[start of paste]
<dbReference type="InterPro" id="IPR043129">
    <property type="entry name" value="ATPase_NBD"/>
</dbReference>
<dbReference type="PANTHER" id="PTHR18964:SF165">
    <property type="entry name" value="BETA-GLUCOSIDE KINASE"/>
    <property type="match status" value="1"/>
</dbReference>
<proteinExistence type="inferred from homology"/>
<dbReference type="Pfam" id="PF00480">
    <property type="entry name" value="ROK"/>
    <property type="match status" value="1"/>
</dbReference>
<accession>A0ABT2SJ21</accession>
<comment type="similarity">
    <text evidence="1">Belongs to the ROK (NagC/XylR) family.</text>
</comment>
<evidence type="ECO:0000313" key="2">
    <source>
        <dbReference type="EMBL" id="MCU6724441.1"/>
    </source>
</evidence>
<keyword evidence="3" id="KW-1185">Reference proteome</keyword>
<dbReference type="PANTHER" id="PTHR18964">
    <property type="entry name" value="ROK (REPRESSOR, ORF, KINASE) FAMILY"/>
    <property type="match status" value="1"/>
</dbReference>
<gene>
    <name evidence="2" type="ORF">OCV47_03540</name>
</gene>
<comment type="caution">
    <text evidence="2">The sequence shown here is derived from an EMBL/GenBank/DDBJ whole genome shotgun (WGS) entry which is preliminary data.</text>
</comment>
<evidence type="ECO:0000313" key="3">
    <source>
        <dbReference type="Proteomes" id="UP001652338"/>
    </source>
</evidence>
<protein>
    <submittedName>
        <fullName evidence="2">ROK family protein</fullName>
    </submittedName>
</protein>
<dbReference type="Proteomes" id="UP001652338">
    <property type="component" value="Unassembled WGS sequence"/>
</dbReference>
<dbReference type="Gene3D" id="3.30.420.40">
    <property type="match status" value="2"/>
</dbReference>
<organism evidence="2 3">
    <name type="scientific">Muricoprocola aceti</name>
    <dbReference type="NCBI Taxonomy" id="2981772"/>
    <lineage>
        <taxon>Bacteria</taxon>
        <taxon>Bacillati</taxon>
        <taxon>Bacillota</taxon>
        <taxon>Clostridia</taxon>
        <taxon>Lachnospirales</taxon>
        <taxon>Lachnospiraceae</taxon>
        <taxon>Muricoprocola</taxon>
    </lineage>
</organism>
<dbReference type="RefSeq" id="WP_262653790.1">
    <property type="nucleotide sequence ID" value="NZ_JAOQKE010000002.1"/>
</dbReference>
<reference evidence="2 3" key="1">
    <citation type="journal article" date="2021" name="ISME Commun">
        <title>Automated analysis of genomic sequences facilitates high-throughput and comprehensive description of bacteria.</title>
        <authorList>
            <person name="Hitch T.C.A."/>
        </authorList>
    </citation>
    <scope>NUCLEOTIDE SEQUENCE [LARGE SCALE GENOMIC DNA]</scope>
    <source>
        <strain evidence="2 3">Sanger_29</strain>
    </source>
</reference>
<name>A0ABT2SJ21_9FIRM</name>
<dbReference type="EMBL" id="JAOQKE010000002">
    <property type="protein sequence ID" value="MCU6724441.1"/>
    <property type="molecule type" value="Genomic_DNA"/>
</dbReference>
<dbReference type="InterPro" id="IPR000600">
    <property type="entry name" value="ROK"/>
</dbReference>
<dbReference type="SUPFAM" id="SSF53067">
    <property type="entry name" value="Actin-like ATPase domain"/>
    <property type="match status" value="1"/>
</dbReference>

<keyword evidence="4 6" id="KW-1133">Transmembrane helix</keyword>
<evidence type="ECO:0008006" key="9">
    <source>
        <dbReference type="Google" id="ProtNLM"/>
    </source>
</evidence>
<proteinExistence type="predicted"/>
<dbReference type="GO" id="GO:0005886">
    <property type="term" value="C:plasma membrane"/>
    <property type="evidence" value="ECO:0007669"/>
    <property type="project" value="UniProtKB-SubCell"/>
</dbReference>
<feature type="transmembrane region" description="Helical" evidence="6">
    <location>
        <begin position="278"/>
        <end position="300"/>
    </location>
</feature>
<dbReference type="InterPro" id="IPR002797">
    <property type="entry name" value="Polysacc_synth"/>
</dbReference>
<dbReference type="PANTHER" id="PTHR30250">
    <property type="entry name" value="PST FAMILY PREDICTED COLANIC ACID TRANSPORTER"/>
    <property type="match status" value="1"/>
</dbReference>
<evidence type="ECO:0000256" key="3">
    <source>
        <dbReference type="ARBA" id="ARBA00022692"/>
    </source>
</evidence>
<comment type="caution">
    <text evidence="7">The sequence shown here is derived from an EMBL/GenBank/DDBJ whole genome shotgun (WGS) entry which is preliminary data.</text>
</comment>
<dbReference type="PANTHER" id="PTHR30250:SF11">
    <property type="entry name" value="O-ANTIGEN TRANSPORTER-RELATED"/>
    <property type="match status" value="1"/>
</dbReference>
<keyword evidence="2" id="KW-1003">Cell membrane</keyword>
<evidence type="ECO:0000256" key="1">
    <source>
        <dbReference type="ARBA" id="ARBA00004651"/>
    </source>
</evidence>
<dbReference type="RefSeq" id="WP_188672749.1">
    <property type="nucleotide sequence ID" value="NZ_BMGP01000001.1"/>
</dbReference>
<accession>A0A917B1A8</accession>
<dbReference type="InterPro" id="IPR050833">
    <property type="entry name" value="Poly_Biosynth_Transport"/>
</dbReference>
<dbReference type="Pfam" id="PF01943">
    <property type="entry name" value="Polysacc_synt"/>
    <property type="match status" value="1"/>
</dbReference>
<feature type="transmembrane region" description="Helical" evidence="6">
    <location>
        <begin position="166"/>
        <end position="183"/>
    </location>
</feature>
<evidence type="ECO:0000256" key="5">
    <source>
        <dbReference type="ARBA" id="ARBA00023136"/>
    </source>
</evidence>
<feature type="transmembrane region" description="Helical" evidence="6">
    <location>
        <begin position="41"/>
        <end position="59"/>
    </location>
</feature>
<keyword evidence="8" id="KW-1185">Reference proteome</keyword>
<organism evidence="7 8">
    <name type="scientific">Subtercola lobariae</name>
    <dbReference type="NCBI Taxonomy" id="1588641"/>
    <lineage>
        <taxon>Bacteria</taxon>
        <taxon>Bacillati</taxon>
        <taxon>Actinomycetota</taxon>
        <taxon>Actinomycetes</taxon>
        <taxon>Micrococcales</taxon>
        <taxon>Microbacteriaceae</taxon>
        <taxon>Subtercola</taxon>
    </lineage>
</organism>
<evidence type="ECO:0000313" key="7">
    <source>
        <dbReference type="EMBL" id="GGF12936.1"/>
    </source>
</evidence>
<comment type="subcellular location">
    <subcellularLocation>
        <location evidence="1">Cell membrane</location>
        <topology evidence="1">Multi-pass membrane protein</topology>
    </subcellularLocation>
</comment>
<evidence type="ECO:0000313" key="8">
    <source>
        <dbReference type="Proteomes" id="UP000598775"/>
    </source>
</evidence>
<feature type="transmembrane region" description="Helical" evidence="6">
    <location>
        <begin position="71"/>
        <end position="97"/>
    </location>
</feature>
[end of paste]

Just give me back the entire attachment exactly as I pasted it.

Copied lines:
<dbReference type="InterPro" id="IPR043129">
    <property type="entry name" value="ATPase_NBD"/>
</dbReference>
<dbReference type="PANTHER" id="PTHR18964:SF165">
    <property type="entry name" value="BETA-GLUCOSIDE KINASE"/>
    <property type="match status" value="1"/>
</dbReference>
<proteinExistence type="inferred from homology"/>
<dbReference type="Pfam" id="PF00480">
    <property type="entry name" value="ROK"/>
    <property type="match status" value="1"/>
</dbReference>
<accession>A0ABT2SJ21</accession>
<comment type="similarity">
    <text evidence="1">Belongs to the ROK (NagC/XylR) family.</text>
</comment>
<evidence type="ECO:0000313" key="2">
    <source>
        <dbReference type="EMBL" id="MCU6724441.1"/>
    </source>
</evidence>
<keyword evidence="3" id="KW-1185">Reference proteome</keyword>
<dbReference type="PANTHER" id="PTHR18964">
    <property type="entry name" value="ROK (REPRESSOR, ORF, KINASE) FAMILY"/>
    <property type="match status" value="1"/>
</dbReference>
<gene>
    <name evidence="2" type="ORF">OCV47_03540</name>
</gene>
<comment type="caution">
    <text evidence="2">The sequence shown here is derived from an EMBL/GenBank/DDBJ whole genome shotgun (WGS) entry which is preliminary data.</text>
</comment>
<evidence type="ECO:0000313" key="3">
    <source>
        <dbReference type="Proteomes" id="UP001652338"/>
    </source>
</evidence>
<protein>
    <submittedName>
        <fullName evidence="2">ROK family protein</fullName>
    </submittedName>
</protein>
<dbReference type="Proteomes" id="UP001652338">
    <property type="component" value="Unassembled WGS sequence"/>
</dbReference>
<dbReference type="Gene3D" id="3.30.420.40">
    <property type="match status" value="2"/>
</dbReference>
<organism evidence="2 3">
    <name type="scientific">Muricoprocola aceti</name>
    <dbReference type="NCBI Taxonomy" id="2981772"/>
    <lineage>
        <taxon>Bacteria</taxon>
        <taxon>Bacillati</taxon>
        <taxon>Bacillota</taxon>
        <taxon>Clostridia</taxon>
        <taxon>Lachnospirales</taxon>
        <taxon>Lachnospiraceae</taxon>
        <taxon>Muricoprocola</taxon>
    </lineage>
</organism>
<dbReference type="RefSeq" id="WP_262653790.1">
    <property type="nucleotide sequence ID" value="NZ_JAOQKE010000002.1"/>
</dbReference>
<reference evidence="2 3" key="1">
    <citation type="journal article" date="2021" name="ISME Commun">
        <title>Automated analysis of genomic sequences facilitates high-throughput and comprehensive description of bacteria.</title>
        <authorList>
            <person name="Hitch T.C.A."/>
        </authorList>
    </citation>
    <scope>NUCLEOTIDE SEQUENCE [LARGE SCALE GENOMIC DNA]</scope>
    <source>
        <strain evidence="2 3">Sanger_29</strain>
    </source>
</reference>
<name>A0ABT2SJ21_9FIRM</name>
<dbReference type="EMBL" id="JAOQKE010000002">
    <property type="protein sequence ID" value="MCU6724441.1"/>
    <property type="molecule type" value="Genomic_DNA"/>
</dbReference>
<dbReference type="InterPro" id="IPR000600">
    <property type="entry name" value="ROK"/>
</dbReference>
<dbReference type="SUPFAM" id="SSF53067">
    <property type="entry name" value="Actin-like ATPase domain"/>
    <property type="match status" value="1"/>
</dbReference>

<keyword evidence="4 6" id="KW-1133">Transmembrane helix</keyword>
<evidence type="ECO:0008006" key="9">
    <source>
        <dbReference type="Google" id="ProtNLM"/>
    </source>
</evidence>
<proteinExistence type="predicted"/>
<dbReference type="GO" id="GO:0005886">
    <property type="term" value="C:plasma membrane"/>
    <property type="evidence" value="ECO:0007669"/>
    <property type="project" value="UniProtKB-SubCell"/>
</dbReference>
<feature type="transmembrane region" description="Helical" evidence="6">
    <location>
        <begin position="278"/>
        <end position="300"/>
    </location>
</feature>
<dbReference type="InterPro" id="IPR002797">
    <property type="entry name" value="Polysacc_synth"/>
</dbReference>
<dbReference type="PANTHER" id="PTHR30250">
    <property type="entry name" value="PST FAMILY PREDICTED COLANIC ACID TRANSPORTER"/>
    <property type="match status" value="1"/>
</dbReference>
<evidence type="ECO:0000256" key="3">
    <source>
        <dbReference type="ARBA" id="ARBA00022692"/>
    </source>
</evidence>
<comment type="caution">
    <text evidence="7">The sequence shown here is derived from an EMBL/GenBank/DDBJ whole genome shotgun (WGS) entry which is preliminary data.</text>
</comment>
<dbReference type="PANTHER" id="PTHR30250:SF11">
    <property type="entry name" value="O-ANTIGEN TRANSPORTER-RELATED"/>
    <property type="match status" value="1"/>
</dbReference>
<keyword evidence="2" id="KW-1003">Cell membrane</keyword>
<evidence type="ECO:0000256" key="1">
    <source>
        <dbReference type="ARBA" id="ARBA00004651"/>
    </source>
</evidence>
<dbReference type="RefSeq" id="WP_188672749.1">
    <property type="nucleotide sequence ID" value="NZ_BMGP01000001.1"/>
</dbReference>
<accession>A0A917B1A8</accession>
<dbReference type="InterPro" id="IPR050833">
    <property type="entry name" value="Poly_Biosynth_Transport"/>
</dbReference>
<dbReference type="Pfam" id="PF01943">
    <property type="entry name" value="Polysacc_synt"/>
    <property type="match status" value="1"/>
</dbReference>
<feature type="transmembrane region" description="Helical" evidence="6">
    <location>
        <begin position="166"/>
        <end position="183"/>
    </location>
</feature>
<evidence type="ECO:0000256" key="5">
    <source>
        <dbReference type="ARBA" id="ARBA00023136"/>
    </source>
</evidence>
<feature type="transmembrane region" description="Helical" evidence="6">
    <location>
        <begin position="41"/>
        <end position="59"/>
    </location>
</feature>
<keyword evidence="8" id="KW-1185">Reference proteome</keyword>
<organism evidence="7 8">
    <name type="scientific">Subtercola lobariae</name>
    <dbReference type="NCBI Taxonomy" id="1588641"/>
    <lineage>
        <taxon>Bacteria</taxon>
        <taxon>Bacillati</taxon>
        <taxon>Actinomycetota</taxon>
        <taxon>Actinomycetes</taxon>
        <taxon>Micrococcales</taxon>
        <taxon>Microbacteriaceae</taxon>
        <taxon>Subtercola</taxon>
    </lineage>
</organism>
<evidence type="ECO:0000313" key="7">
    <source>
        <dbReference type="EMBL" id="GGF12936.1"/>
    </source>
</evidence>
<comment type="subcellular location">
    <subcellularLocation>
        <location evidence="1">Cell membrane</location>
        <topology evidence="1">Multi-pass membrane protein</topology>
    </subcellularLocation>
</comment>
<evidence type="ECO:0000313" key="8">
    <source>
        <dbReference type="Proteomes" id="UP000598775"/>
    </source>
</evidence>
<feature type="transmembrane region" description="Helical" evidence="6">
    <location>
        <begin position="71"/>
        <end position="97"/>
    </location>
</feature>